An increasing number of landlords are offering to renovate their properties in accordance with their tenants’ wishes in order to attract and retain long-term occupants.
Typical renovations can amount to two year’s rent, but in an effort to retain the tenants in the long term, the landlord of one building spent approximately three year’s rent on renovating an apartment to the client’s specifications. The rent on this particular apartment is 160,000 Yen a month, approximately 10,000 Yen higher than it was prior to the renovation.
The building in the above example is owned by a company called ‘Maison Aoki’ and several other apartments have also been fully renovated. Potential tenants of other apartments in the building can choose the wallpaper they want in their room.
Semi-public housing corporation, Urban Renaissance Agency (UR), have also introduced a ‘DIY’ option for some rental properties. Under their system, the tenant can carry out their own alterations to the property (with prior permission) at their own cost. When the tenant moves out, any costs to return the property to its original condition will not be charged to the tenant (in any other situation this cost would have been borne by the tenant).
UR currently offers the DIY option in ten of their buildings, including one in Tama Newtown in Hachioji, Tokyo, and one in Tondabayashi, Osaka. As of January 2013, 15 apartments have been leased under the DIY program, and a further 26 were advertised.
Leopalace21 are also advertising a similar program that allows tenants to choose the wallpaper colour prior to move-in.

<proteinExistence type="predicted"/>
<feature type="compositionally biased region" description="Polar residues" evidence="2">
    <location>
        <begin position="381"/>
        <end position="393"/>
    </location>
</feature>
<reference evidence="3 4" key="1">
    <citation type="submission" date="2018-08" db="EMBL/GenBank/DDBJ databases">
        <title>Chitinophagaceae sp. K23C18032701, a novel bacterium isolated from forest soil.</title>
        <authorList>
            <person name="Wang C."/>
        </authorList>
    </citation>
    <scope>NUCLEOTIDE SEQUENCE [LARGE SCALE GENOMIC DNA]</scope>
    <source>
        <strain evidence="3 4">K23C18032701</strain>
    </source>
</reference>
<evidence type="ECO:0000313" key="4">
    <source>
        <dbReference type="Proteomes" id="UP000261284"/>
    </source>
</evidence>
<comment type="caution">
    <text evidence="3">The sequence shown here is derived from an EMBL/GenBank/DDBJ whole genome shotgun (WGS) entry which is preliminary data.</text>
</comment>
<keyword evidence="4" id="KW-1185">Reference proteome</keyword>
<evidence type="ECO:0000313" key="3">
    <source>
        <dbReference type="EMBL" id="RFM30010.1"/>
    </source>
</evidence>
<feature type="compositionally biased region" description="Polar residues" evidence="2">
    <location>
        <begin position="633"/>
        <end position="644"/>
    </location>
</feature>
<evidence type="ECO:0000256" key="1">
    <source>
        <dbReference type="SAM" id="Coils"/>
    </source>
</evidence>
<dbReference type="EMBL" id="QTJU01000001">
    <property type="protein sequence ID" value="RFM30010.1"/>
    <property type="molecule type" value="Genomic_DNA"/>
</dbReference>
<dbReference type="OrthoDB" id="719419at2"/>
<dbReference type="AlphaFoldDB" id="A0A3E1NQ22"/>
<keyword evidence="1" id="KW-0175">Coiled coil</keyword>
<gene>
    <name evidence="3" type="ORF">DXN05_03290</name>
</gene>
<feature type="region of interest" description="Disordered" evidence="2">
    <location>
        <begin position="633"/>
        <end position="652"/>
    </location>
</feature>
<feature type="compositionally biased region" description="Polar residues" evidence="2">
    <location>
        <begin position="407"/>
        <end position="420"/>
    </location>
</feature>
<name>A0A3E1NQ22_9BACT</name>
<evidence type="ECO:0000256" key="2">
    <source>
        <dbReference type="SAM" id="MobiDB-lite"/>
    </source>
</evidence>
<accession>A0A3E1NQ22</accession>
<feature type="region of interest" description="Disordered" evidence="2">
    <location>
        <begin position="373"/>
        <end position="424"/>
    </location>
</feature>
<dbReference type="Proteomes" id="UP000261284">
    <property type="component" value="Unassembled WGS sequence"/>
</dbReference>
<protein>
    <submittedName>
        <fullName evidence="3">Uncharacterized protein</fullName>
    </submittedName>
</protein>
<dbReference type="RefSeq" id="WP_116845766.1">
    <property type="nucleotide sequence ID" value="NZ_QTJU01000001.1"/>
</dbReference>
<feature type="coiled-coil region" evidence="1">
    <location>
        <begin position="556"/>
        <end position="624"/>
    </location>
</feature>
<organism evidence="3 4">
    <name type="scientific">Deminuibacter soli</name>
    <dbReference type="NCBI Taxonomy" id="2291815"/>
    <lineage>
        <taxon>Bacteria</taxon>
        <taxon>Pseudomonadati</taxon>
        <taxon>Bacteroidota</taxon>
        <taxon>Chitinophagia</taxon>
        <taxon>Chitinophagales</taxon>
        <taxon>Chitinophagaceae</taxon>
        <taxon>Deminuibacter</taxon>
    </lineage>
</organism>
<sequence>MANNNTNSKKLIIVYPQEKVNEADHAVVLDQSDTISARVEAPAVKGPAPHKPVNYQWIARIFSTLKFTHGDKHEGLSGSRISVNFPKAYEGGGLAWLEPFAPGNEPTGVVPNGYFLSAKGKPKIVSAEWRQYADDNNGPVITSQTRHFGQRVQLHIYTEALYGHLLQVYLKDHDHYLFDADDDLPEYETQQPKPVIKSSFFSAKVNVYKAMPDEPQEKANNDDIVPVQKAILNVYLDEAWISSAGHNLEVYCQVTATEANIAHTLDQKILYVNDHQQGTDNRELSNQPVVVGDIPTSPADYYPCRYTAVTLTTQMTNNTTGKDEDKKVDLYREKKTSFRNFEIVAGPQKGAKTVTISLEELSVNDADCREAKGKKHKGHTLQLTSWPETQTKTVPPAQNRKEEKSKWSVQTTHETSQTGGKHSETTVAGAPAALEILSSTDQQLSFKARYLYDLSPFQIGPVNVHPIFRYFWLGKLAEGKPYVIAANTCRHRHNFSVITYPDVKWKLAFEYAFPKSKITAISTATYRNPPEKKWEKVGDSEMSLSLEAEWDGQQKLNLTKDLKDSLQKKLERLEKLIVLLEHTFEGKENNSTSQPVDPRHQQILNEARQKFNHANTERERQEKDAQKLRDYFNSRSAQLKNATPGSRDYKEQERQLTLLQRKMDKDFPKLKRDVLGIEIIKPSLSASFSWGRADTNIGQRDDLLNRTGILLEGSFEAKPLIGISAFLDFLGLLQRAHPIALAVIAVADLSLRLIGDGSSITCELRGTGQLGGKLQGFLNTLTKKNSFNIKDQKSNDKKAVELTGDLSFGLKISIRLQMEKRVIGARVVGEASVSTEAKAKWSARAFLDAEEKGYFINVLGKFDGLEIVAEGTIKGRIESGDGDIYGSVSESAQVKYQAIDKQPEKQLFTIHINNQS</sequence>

These services are offered to counter-act high vacancy rates. Due to falling birth rates* and an increase in the supply of apartments, Tokyo’s vacancy rate for rental properties is over 10%. Landlords worry that increasing competition, coupled with ageing properties will cause vacancy rates to climb and rents to fall.
According to the editor of real estate listing site, SUUMO, it is becoming increasingly difficult for landlords to find tenants for properties over 10 years old in Tokyo’s 23 wards, but by allowing tenants to customise their living space, it should be easier to fill some empty apartments.
*In 2012, the number of deaths exceeded the number of births in Tokyo for the first time since record-keeping began in 1956. This number was offset by the 53,686 people who moved to Tokyo during the year, causing the total population to rise for the 17th year in a row.
Examples of renovated apartments in the Royal Annex building:
The Nikkei Shimbun, February 4, 2013.
The Yomiuri Shimbun, February 2, 2013.
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